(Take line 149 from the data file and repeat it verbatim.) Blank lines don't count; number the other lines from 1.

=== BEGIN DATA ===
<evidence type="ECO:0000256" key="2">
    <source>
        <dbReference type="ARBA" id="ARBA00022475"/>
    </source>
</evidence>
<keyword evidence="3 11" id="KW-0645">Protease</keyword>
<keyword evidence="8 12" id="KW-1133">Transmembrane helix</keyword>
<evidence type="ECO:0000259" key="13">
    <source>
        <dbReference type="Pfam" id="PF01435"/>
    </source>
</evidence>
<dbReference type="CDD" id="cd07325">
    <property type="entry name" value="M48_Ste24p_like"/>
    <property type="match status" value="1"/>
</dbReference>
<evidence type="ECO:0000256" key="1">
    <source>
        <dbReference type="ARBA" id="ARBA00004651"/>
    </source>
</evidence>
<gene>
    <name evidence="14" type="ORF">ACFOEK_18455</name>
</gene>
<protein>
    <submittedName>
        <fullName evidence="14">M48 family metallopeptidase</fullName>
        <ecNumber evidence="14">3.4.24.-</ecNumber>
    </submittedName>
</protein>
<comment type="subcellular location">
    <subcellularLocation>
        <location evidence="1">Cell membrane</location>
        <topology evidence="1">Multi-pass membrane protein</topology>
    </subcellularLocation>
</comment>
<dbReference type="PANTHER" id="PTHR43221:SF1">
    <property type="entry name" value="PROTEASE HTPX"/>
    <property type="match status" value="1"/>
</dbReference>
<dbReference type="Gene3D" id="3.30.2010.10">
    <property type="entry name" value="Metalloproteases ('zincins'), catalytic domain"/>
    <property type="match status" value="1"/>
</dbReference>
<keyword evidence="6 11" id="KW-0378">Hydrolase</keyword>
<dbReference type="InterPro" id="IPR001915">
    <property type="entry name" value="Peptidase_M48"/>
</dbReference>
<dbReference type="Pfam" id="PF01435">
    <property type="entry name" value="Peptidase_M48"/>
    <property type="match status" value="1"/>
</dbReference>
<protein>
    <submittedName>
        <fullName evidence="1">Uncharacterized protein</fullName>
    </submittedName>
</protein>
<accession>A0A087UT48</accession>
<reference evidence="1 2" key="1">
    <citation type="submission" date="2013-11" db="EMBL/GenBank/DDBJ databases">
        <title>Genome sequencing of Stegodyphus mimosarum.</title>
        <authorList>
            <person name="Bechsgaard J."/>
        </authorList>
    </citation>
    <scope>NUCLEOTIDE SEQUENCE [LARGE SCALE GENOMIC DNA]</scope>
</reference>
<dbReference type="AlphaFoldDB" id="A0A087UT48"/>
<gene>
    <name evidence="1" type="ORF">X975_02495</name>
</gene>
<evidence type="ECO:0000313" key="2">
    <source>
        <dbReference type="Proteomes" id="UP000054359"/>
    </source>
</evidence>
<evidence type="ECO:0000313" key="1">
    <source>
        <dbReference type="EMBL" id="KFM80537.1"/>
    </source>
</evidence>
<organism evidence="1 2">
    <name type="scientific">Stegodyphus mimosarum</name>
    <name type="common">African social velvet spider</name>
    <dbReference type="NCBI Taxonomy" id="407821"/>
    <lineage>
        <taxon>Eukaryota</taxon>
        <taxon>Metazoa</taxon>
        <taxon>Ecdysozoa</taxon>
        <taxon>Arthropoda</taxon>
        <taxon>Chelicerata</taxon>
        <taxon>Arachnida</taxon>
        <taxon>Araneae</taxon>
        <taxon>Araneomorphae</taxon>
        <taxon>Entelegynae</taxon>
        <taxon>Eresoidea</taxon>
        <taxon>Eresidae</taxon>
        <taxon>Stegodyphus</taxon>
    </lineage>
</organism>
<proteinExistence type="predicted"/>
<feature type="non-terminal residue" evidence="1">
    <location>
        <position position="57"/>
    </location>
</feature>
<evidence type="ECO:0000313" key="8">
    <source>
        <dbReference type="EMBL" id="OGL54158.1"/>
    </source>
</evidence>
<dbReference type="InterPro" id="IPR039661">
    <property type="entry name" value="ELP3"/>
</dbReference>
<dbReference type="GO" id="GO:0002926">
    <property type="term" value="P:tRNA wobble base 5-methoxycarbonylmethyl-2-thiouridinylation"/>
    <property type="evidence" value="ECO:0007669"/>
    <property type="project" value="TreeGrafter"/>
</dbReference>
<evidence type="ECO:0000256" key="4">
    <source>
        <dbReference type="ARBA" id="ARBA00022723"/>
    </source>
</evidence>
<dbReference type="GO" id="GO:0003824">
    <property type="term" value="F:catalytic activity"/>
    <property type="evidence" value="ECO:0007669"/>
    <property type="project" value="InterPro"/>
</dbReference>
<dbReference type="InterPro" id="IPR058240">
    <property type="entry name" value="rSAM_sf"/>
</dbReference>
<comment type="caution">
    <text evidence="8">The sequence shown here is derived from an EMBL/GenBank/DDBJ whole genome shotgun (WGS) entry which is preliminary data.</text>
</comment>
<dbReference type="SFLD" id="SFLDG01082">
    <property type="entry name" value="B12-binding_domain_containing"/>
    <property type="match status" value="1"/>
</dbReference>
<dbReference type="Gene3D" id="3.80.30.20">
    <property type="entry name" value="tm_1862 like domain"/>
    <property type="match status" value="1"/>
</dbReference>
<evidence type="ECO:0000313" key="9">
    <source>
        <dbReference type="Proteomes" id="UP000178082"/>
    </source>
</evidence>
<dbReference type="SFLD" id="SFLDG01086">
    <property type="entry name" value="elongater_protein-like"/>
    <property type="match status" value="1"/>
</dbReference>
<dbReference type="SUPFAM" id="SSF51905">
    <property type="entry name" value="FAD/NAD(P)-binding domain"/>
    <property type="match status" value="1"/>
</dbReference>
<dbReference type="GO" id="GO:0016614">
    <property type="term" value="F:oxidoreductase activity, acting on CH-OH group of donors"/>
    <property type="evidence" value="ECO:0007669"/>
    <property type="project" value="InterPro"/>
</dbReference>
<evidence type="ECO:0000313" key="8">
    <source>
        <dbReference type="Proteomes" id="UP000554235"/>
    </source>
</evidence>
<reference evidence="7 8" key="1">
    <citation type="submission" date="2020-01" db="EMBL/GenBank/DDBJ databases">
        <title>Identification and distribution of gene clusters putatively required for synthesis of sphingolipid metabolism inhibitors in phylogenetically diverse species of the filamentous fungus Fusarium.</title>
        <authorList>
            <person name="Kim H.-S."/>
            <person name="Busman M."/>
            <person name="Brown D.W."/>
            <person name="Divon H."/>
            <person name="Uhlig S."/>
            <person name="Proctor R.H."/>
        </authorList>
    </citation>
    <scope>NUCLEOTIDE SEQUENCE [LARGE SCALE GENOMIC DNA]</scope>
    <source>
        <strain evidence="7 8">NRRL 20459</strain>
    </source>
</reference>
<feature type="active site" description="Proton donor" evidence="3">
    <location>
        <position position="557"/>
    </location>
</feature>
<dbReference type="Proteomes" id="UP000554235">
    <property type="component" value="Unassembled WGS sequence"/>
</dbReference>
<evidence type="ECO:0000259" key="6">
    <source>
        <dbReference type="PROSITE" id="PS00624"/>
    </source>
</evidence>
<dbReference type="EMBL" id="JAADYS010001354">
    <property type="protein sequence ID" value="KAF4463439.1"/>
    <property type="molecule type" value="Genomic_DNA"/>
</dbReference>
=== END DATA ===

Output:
<dbReference type="SFLD" id="SFLDG01086">